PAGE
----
Even five-year-old pupils violent and intimidating, warn teachers

Behaviour in schools is worse than it was five years ago, with pupils as young as five being disrespectful, intimidating and violent, teachers are warning today.

Disruption by naughty students is now routine, with almost nine in 10 (87 per cent) of school staff saying they have dealt with an unruly pupil this year.

In a survey by the Association of Teachers and Lecturers, almost four in 10 (38.6 per cent) teachers have encountered physical aggression in the classroom.

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While most said this was towards another pupil, more than a quarter (25.9 per cent) said the violence was directed at them.

Nearly half (48.8 per cent) of teachers who had dealt with bad behaviour said they had faced students using their fists, while four in 10 (41.2 per cent) said they had seen pupils kicking.

More than one in five (23.7 per cent) had dealt with a child for spitting, the poll found.

And 1.4 per cent said they had dealt with incidents of a child stabbing or attempting to stab someone with a knife, pen or pencil.

A head of department in a Surrey state school told researchers: "In the past year I have been involved with incidents of smoking, drug abuse, assault, pupils 'losing it' and being out of control, very strong and repeated verbal abuse to staff and management, use of mobile phones in class, cyberbullying, etc.

"Such incidents are increasing and taking away teacher time from the main purpose of our jobs, i.e teaching."

The problems appear to be worse among younger children, with almost half of those questioned (48.3 per cent) reporting incidents of physical aggression in the classroom by a primary age pupil, compared to a fifth (19.8 per cent) in secondaries.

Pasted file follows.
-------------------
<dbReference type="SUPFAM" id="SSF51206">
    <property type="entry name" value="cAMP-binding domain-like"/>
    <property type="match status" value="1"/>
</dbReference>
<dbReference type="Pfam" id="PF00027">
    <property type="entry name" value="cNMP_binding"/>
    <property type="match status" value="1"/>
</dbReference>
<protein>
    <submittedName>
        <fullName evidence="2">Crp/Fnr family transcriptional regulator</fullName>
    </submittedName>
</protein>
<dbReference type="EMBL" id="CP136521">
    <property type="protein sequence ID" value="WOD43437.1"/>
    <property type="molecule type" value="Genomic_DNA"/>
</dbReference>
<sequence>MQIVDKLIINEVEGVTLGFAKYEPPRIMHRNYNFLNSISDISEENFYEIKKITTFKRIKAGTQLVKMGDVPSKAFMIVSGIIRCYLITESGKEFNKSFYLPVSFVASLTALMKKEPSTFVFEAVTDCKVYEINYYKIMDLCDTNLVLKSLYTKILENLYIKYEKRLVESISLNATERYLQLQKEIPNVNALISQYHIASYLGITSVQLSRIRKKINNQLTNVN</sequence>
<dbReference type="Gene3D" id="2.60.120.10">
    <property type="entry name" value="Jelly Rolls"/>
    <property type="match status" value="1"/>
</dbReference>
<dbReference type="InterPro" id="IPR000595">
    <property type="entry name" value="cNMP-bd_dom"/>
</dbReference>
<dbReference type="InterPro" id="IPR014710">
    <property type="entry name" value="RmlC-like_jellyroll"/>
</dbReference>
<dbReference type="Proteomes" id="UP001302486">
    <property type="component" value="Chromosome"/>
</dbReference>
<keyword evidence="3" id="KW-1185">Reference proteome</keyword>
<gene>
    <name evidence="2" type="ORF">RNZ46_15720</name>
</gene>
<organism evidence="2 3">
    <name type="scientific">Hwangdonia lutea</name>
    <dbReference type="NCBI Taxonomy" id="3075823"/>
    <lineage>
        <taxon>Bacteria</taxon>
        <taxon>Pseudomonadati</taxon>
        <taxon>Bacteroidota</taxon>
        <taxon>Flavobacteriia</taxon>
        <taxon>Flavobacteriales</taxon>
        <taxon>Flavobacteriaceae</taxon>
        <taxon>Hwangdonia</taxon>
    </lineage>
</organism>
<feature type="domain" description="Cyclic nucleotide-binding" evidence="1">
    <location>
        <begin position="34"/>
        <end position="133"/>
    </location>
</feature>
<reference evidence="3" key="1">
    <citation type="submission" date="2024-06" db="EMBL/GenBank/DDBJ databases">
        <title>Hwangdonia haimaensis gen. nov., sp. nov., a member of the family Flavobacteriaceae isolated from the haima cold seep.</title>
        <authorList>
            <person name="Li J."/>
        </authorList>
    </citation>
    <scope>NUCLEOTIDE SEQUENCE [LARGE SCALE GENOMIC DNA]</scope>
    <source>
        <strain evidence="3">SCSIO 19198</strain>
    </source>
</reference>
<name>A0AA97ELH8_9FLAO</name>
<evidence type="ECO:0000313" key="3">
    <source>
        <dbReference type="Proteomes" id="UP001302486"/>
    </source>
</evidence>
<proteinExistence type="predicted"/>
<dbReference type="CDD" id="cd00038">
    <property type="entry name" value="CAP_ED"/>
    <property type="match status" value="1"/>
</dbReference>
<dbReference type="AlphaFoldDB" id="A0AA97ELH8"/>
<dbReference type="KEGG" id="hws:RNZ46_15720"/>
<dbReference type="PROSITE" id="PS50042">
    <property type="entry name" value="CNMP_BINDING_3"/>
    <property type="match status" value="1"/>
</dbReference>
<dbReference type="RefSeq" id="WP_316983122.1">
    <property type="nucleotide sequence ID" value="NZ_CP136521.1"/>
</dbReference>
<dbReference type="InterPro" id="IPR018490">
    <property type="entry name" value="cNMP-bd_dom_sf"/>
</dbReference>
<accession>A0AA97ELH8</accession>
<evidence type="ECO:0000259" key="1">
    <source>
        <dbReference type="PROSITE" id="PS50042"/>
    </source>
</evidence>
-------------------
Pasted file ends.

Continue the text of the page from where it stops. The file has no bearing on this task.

Almost six in 10 (59.2 per cent) of school staff believe pupil behaviour worsened in the last five years, and 46.1 per cent think it worsened in the last two years.

At ATL's annual conference, which begins in Manchester today, members will debate a motion calling for the union's executive committee to lobby the Government to give schools the means to deal with disruptive pupils.

It calls for parents of unruly students to have their child benefit cut, and for them to be forced to attend parenting classes.

A second motion calls for more priority to be given to behaviour in primary schools.

The vast majority of teachers (96.7 per cent) say bad behaviour interfered with classwork, ATL's poll found.

More than three quarters (77.7 per cent) said they experienced disrespectful behaviour such as pupils using mobiles in class and ignoring instructions.

Over half (51.6 per cent) said they seen pupils being insulting, swearing or threatening someone. A head of department at a Leicestershire state secondary school said: "I have been physically assaulted twice and sexually assaulted twice.

"I felt like going off sick but didn't – despite then being physically sick each morning at the thought of going to work."

More than a third of teachers (36.5 per cent) also say they have faced aggression from a child's parent or family member.

Comment: Page 10.